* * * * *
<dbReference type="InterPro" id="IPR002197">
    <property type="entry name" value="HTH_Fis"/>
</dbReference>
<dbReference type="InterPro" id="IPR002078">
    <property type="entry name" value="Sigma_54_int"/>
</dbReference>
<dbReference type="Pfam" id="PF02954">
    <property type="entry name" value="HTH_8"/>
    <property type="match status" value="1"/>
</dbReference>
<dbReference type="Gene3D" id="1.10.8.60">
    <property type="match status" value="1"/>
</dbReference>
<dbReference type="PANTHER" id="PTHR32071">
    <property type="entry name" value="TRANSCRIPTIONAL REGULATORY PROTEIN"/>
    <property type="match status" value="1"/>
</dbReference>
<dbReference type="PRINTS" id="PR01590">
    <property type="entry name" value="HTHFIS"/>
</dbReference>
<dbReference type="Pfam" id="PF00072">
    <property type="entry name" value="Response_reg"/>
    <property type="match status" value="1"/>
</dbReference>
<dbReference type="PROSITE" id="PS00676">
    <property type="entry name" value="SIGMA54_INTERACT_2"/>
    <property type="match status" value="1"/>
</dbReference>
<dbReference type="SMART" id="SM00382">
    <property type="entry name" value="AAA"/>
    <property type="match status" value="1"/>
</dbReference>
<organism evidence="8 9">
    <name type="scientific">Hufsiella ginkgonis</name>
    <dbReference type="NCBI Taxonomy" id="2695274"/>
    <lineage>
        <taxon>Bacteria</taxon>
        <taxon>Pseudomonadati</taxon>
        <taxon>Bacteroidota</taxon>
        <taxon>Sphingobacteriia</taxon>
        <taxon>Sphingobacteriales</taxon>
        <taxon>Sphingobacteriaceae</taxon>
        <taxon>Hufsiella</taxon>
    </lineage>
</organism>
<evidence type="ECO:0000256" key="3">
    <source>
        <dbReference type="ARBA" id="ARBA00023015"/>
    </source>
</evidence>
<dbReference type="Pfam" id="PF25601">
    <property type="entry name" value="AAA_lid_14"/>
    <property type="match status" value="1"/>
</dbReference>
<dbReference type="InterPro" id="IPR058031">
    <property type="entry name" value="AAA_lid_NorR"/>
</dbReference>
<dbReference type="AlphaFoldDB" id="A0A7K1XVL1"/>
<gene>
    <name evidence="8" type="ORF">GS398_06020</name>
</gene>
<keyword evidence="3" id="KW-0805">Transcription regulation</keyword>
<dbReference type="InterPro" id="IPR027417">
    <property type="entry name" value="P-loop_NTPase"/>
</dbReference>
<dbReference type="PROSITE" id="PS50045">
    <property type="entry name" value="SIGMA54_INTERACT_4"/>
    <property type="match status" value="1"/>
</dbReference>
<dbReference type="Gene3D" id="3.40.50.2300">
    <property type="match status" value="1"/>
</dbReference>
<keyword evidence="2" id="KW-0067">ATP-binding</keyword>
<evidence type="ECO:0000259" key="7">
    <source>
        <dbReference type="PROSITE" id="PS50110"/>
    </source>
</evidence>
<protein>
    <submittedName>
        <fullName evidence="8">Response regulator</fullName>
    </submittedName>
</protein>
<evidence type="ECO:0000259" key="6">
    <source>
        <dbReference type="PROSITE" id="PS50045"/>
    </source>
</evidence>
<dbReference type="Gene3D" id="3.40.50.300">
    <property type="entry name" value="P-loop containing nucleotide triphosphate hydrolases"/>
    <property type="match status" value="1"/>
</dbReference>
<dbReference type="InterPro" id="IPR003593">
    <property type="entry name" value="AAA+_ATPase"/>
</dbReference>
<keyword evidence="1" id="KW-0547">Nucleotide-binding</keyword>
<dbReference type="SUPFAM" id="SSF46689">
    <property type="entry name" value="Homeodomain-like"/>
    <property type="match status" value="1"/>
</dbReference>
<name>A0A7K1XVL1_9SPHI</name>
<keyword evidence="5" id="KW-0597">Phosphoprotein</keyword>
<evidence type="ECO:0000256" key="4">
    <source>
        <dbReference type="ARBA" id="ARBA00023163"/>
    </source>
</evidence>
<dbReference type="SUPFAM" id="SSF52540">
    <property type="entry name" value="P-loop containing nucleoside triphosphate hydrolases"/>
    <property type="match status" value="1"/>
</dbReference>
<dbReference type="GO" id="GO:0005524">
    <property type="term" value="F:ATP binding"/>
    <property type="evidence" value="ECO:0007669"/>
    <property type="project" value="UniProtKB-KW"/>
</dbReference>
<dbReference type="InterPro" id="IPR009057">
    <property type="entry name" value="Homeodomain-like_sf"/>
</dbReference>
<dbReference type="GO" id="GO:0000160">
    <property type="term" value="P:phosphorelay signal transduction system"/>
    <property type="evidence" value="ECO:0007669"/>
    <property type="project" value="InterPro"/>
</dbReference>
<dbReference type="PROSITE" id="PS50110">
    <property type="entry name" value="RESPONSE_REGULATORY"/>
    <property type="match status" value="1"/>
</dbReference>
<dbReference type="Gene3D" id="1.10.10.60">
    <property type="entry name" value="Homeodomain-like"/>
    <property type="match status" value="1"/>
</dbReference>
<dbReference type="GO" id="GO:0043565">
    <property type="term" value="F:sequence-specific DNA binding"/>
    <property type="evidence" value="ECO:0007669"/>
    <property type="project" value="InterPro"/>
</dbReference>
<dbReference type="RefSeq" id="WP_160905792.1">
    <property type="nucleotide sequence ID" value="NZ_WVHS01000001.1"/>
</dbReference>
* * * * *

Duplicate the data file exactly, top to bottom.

<dbReference type="InterPro" id="IPR002197">
    <property type="entry name" value="HTH_Fis"/>
</dbReference>
<dbReference type="InterPro" id="IPR002078">
    <property type="entry name" value="Sigma_54_int"/>
</dbReference>
<dbReference type="Pfam" id="PF02954">
    <property type="entry name" value="HTH_8"/>
    <property type="match status" value="1"/>
</dbReference>
<dbReference type="Gene3D" id="1.10.8.60">
    <property type="match status" value="1"/>
</dbReference>
<dbReference type="PANTHER" id="PTHR32071">
    <property type="entry name" value="TRANSCRIPTIONAL REGULATORY PROTEIN"/>
    <property type="match status" value="1"/>
</dbReference>
<dbReference type="PRINTS" id="PR01590">
    <property type="entry name" value="HTHFIS"/>
</dbReference>
<dbReference type="Pfam" id="PF00072">
    <property type="entry name" value="Response_reg"/>
    <property type="match status" value="1"/>
</dbReference>
<dbReference type="PROSITE" id="PS00676">
    <property type="entry name" value="SIGMA54_INTERACT_2"/>
    <property type="match status" value="1"/>
</dbReference>
<dbReference type="SMART" id="SM00382">
    <property type="entry name" value="AAA"/>
    <property type="match status" value="1"/>
</dbReference>
<organism evidence="8 9">
    <name type="scientific">Hufsiella ginkgonis</name>
    <dbReference type="NCBI Taxonomy" id="2695274"/>
    <lineage>
        <taxon>Bacteria</taxon>
        <taxon>Pseudomonadati</taxon>
        <taxon>Bacteroidota</taxon>
        <taxon>Sphingobacteriia</taxon>
        <taxon>Sphingobacteriales</taxon>
        <taxon>Sphingobacteriaceae</taxon>
        <taxon>Hufsiella</taxon>
    </lineage>
</organism>
<evidence type="ECO:0000256" key="3">
    <source>
        <dbReference type="ARBA" id="ARBA00023015"/>
    </source>
</evidence>
<dbReference type="Pfam" id="PF25601">
    <property type="entry name" value="AAA_lid_14"/>
    <property type="match status" value="1"/>
</dbReference>
<dbReference type="InterPro" id="IPR058031">
    <property type="entry name" value="AAA_lid_NorR"/>
</dbReference>
<dbReference type="AlphaFoldDB" id="A0A7K1XVL1"/>
<gene>
    <name evidence="8" type="ORF">GS398_06020</name>
</gene>
<keyword evidence="3" id="KW-0805">Transcription regulation</keyword>
<dbReference type="InterPro" id="IPR027417">
    <property type="entry name" value="P-loop_NTPase"/>
</dbReference>
<dbReference type="PROSITE" id="PS50045">
    <property type="entry name" value="SIGMA54_INTERACT_4"/>
    <property type="match status" value="1"/>
</dbReference>
<dbReference type="Gene3D" id="3.40.50.2300">
    <property type="match status" value="1"/>
</dbReference>
<keyword evidence="2" id="KW-0067">ATP-binding</keyword>
<evidence type="ECO:0000259" key="7">
    <source>
        <dbReference type="PROSITE" id="PS50110"/>
    </source>
</evidence>
<protein>
    <submittedName>
        <fullName evidence="8">Response regulator</fullName>
    </submittedName>
</protein>
<evidence type="ECO:0000259" key="6">
    <source>
        <dbReference type="PROSITE" id="PS50045"/>
    </source>
</evidence>
<dbReference type="Gene3D" id="3.40.50.300">
    <property type="entry name" value="P-loop containing nucleotide triphosphate hydrolases"/>
    <property type="match status" value="1"/>
</dbReference>
<dbReference type="InterPro" id="IPR003593">
    <property type="entry name" value="AAA+_ATPase"/>
</dbReference>
<keyword evidence="1" id="KW-0547">Nucleotide-binding</keyword>
<dbReference type="SUPFAM" id="SSF46689">
    <property type="entry name" value="Homeodomain-like"/>
    <property type="match status" value="1"/>
</dbReference>
<name>A0A7K1XVL1_9SPHI</name>
<keyword evidence="5" id="KW-0597">Phosphoprotein</keyword>
<evidence type="ECO:0000256" key="4">
    <source>
        <dbReference type="ARBA" id="ARBA00023163"/>
    </source>
</evidence>
<dbReference type="SUPFAM" id="SSF52540">
    <property type="entry name" value="P-loop containing nucleoside triphosphate hydrolases"/>
    <property type="match status" value="1"/>
</dbReference>
<dbReference type="GO" id="GO:0005524">
    <property type="term" value="F:ATP binding"/>
    <property type="evidence" value="ECO:0007669"/>
    <property type="project" value="UniProtKB-KW"/>
</dbReference>
<dbReference type="InterPro" id="IPR009057">
    <property type="entry name" value="Homeodomain-like_sf"/>
</dbReference>
<dbReference type="GO" id="GO:0000160">
    <property type="term" value="P:phosphorelay signal transduction system"/>
    <property type="evidence" value="ECO:0007669"/>
    <property type="project" value="InterPro"/>
</dbReference>
<dbReference type="PROSITE" id="PS50110">
    <property type="entry name" value="RESPONSE_REGULATORY"/>
    <property type="match status" value="1"/>
</dbReference>
<dbReference type="Gene3D" id="1.10.10.60">
    <property type="entry name" value="Homeodomain-like"/>
    <property type="match status" value="1"/>
</dbReference>
<dbReference type="GO" id="GO:0043565">
    <property type="term" value="F:sequence-specific DNA binding"/>
    <property type="evidence" value="ECO:0007669"/>
    <property type="project" value="InterPro"/>
</dbReference>
<dbReference type="RefSeq" id="WP_160905792.1">
    <property type="nucleotide sequence ID" value="NZ_WVHS01000001.1"/>
</dbReference>